The history of Waddesdon Manor’s kitchen and the people who worked there is explored as part of a new free online exhibition.
Completed in 1883 as a weekend retreat from London for Baron Ferdinand de Rothschild, Waddesdon Manor in Buckinghamshire also served as the setting for lavish house parties, attended by international royalty. The Prince of Wales and future King Edward VII was a regular guest, and Queen Victoria herself visited in 1890.
In 1891, 24 staff ran the house, but that number was said to double when the Baron was entertaining and his French chef and Italian pastry-chef travelled from London to Waddesdon Manor. One of them, his confectioner Arthur Chategner, had cooked for the Tsar of Russia and such was their artistry in the kitchen that Queen Victoria sent her own chef to learn from Ferdinand’s after what was reported to be an epic lunch in 1890.
The Queen enjoyed six courses over several hours, starting with consommé, then trout, followed by quails, beef and chicken, ducklings garnished with buntings and asparagus, Soufflés a la Royale (decorated with gold leaf) and Beignets a la Viennoise – the original menu can be viewed as part of the online exhibition.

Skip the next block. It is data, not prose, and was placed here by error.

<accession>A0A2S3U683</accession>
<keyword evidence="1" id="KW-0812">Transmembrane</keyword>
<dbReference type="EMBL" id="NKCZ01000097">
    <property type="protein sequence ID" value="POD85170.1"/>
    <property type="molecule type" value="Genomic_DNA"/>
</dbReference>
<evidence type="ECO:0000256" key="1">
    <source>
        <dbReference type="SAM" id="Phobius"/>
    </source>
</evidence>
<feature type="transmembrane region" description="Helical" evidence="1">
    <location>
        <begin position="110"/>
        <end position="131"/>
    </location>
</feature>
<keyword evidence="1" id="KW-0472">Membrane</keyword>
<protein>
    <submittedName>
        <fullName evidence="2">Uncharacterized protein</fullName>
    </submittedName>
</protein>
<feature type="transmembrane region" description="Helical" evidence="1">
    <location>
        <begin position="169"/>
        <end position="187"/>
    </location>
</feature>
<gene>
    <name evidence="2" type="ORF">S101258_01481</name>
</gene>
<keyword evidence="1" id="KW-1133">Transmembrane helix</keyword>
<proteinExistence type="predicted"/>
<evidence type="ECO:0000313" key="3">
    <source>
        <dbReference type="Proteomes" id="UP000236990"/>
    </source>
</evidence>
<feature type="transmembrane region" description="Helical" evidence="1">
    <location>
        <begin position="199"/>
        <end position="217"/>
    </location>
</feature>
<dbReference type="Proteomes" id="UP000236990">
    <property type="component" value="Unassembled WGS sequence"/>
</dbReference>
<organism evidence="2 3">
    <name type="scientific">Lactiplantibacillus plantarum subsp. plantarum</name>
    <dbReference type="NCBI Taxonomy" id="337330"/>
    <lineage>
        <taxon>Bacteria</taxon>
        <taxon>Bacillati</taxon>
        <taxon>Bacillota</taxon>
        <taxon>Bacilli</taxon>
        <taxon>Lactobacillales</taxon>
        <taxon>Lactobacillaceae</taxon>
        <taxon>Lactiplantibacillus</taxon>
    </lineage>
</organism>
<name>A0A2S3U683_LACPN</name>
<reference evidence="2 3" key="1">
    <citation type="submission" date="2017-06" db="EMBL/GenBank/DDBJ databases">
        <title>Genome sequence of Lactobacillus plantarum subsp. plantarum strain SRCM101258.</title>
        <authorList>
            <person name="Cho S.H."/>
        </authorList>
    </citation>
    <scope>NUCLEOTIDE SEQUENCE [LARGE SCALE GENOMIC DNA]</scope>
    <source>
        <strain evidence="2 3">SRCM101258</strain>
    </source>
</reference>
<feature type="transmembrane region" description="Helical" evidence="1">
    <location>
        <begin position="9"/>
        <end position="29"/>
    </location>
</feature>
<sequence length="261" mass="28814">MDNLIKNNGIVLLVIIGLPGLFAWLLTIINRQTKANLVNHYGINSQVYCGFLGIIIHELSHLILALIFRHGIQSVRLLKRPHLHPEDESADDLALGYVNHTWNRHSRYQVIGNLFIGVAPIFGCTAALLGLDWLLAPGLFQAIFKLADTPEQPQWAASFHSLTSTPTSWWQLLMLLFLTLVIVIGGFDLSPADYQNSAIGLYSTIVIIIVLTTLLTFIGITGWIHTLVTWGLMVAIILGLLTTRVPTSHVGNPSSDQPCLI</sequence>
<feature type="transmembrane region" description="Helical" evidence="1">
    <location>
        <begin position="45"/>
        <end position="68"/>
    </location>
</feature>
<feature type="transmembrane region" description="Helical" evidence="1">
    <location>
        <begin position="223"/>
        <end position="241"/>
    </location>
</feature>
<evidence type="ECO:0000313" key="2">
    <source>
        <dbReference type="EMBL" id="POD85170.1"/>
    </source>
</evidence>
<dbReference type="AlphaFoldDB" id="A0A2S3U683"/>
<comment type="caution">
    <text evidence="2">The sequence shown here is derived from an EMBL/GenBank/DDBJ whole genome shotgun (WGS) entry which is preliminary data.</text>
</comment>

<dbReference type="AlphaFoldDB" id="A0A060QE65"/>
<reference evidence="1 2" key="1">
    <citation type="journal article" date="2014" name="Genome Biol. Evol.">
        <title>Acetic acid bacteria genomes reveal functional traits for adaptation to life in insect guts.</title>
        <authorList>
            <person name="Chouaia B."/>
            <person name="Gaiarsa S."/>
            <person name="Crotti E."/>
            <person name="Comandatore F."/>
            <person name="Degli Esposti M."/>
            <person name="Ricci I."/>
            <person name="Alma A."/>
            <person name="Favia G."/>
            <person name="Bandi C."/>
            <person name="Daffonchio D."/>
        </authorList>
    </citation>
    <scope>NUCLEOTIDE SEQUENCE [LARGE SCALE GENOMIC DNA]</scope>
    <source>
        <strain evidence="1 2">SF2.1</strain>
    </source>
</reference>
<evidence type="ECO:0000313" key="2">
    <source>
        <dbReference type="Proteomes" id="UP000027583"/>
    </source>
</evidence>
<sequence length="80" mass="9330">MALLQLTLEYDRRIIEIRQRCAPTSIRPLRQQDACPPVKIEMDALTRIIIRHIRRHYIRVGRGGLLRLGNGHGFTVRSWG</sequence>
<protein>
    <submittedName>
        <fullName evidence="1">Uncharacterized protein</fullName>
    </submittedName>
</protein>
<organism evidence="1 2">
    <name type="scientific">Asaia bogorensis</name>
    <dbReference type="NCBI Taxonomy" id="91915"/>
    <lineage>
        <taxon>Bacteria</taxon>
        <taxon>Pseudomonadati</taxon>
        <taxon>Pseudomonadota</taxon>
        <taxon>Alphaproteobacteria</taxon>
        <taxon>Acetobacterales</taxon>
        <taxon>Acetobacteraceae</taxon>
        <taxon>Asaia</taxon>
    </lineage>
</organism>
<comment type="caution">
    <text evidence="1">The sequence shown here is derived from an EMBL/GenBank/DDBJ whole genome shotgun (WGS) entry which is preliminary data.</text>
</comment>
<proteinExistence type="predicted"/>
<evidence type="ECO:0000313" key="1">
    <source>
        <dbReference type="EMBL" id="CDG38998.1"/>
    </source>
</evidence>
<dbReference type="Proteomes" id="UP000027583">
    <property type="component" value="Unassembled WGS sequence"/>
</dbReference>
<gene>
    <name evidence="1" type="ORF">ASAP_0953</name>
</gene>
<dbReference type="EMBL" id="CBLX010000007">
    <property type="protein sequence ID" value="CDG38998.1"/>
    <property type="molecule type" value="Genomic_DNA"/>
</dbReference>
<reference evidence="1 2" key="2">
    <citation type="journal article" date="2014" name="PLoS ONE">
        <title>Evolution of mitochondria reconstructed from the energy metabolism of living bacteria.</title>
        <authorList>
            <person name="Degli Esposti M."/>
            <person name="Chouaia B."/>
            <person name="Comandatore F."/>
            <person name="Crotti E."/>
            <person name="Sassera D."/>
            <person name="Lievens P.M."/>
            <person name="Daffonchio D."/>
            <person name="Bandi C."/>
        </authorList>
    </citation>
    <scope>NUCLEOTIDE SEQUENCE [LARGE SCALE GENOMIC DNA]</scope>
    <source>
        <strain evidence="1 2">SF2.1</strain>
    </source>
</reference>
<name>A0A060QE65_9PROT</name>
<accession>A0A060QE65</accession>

When the house was left to the National Trust in 1957, the Manor Kitchen was converted to a tearoom. However, as part of the 1990’s restoration, elements of the kitchen were faithfully returned to how they looked at the beginning of the 1900s, with many fixtures and fittings still recognisable, including the serving hatch, tiled walls, ovens and extraction vent.
Everything in the online exhibition is said to help tell the stories of life in a Rothschild kitchen, from examples of table linen to keys and other domestic equipment. For coffee drinkers, there is also an early 1920’s espresso machine to check out.
For more information and to visit the online exhibition, go to waddesdon.org.uk/history-of-the-manor-kitchen-online-exhibition